The clock continues to tick down to October 31 when negotiations between the U.K. and EU must be complete to give all countries time to sign off and vote on a final deal in time for the “Brexit Day” deadline of March 29, 2019.
While current events make a “no deal” Brexit unlikely, and a new 21-month transition period will give everyone time to work out the kinks, the waters are still murky on what the true impact of Brexit will be on the world, particularly with regard to trade and retail.
Single market? Customs Union? Free trade area? No one really knows yet what the Brexit trade outcome will be, and many of these decisions are key for retailers trying to figure out how to evolve their supply chains to adapt to the new environment. New U.K. trade deals will not take effect until January 1, 2021, but a wait-and-see approach is far too risky – and frankly, irresponsible – so what should retailers do to prepare?
Go Digital. Now.
Disparate Excel sheets and siloed communication slow down product development and delivery, while also increasing the margin of error and risk. And forget about being agile if your sourcing team is trying to track down emails from every supplier to confirm what’s being sampled or ordered when, where and how. Being able to nimbly adapt to changes – like the ones that will come from Brexit – will be essential for retailers wishing to work through these geopolitical shifts without significant disruption or impact to their bottom lines.
Making the sourcing process more efficient can improve an entire supply chain. While in an ideal world, retailers could roll out a fully integrated global trade management platform in a month, digital sourcing is the easier entry point for retailers who want to reap the benefits of digitizing their supply chain.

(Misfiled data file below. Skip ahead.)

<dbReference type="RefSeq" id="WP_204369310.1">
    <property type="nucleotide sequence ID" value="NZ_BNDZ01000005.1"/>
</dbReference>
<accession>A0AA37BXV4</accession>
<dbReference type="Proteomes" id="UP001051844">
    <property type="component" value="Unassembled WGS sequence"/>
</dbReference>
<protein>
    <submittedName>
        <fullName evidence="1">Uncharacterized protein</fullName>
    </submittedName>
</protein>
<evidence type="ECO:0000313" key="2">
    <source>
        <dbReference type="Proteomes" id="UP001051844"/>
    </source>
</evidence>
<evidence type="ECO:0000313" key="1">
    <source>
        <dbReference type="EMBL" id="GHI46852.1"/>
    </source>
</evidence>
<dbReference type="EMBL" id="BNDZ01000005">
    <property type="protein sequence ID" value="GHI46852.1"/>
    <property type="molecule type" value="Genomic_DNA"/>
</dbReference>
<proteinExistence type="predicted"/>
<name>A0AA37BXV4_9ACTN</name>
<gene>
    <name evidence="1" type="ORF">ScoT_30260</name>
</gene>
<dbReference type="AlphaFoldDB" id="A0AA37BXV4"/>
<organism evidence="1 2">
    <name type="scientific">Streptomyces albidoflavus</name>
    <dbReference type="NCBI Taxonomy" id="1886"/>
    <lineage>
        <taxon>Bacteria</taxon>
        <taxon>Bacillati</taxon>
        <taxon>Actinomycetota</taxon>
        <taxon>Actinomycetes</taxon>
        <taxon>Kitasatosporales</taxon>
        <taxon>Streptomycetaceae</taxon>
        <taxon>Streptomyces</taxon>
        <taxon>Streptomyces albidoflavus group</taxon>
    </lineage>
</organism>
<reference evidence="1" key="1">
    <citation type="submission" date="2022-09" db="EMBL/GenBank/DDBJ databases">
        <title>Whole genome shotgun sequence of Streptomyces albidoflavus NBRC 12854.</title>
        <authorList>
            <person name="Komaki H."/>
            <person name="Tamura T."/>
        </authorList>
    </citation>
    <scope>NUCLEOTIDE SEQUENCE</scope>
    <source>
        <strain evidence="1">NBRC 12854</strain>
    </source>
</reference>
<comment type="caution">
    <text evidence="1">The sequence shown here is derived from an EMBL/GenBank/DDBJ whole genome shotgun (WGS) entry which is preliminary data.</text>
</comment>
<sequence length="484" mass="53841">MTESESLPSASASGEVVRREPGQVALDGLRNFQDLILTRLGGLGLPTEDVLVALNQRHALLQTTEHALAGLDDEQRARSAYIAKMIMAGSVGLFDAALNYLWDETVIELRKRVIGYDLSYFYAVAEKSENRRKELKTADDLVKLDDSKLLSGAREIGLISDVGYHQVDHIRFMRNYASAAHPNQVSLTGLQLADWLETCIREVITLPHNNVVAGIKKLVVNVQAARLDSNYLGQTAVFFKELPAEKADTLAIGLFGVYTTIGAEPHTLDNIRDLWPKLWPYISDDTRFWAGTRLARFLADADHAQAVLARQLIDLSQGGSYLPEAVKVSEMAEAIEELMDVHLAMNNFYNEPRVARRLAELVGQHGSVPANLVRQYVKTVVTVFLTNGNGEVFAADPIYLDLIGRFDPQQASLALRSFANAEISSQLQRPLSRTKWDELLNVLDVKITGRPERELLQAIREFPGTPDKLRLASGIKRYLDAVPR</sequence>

By digitally sourcing products using a solution like Bamboo Rose, teams are collaborating on a single platform with greater visibility into product concept and development, co-creating to ensure products are on-trend and in demand. Using digital sample tools and marketplace tech, retailers can speed their sourcing process and ensure that all communications are together, relevant and backed up.
Plan for the What-if
No one wants a surprise in landed costs or need to develop a plan B on the fly if a supplier can’t pull through on an order. Since we can’t predict the future, retailers should prepare for various scenarios using a what-if costing approach to simulate supply chain changes, like different tariff rates, customs policies or supply chain disruptions.
Adequate preparation through technology will be key for retailers facing supply chain impacts from Brexit. As it is unlikely to have advance notice on trade negotiation decisions, having the proper tools in place sooner than later may be the difference between survival and extinction for many retailers.
Read our latest whitepaper on what-if costing to help keep pace with the rapidly changing times and ensure your company is prepared.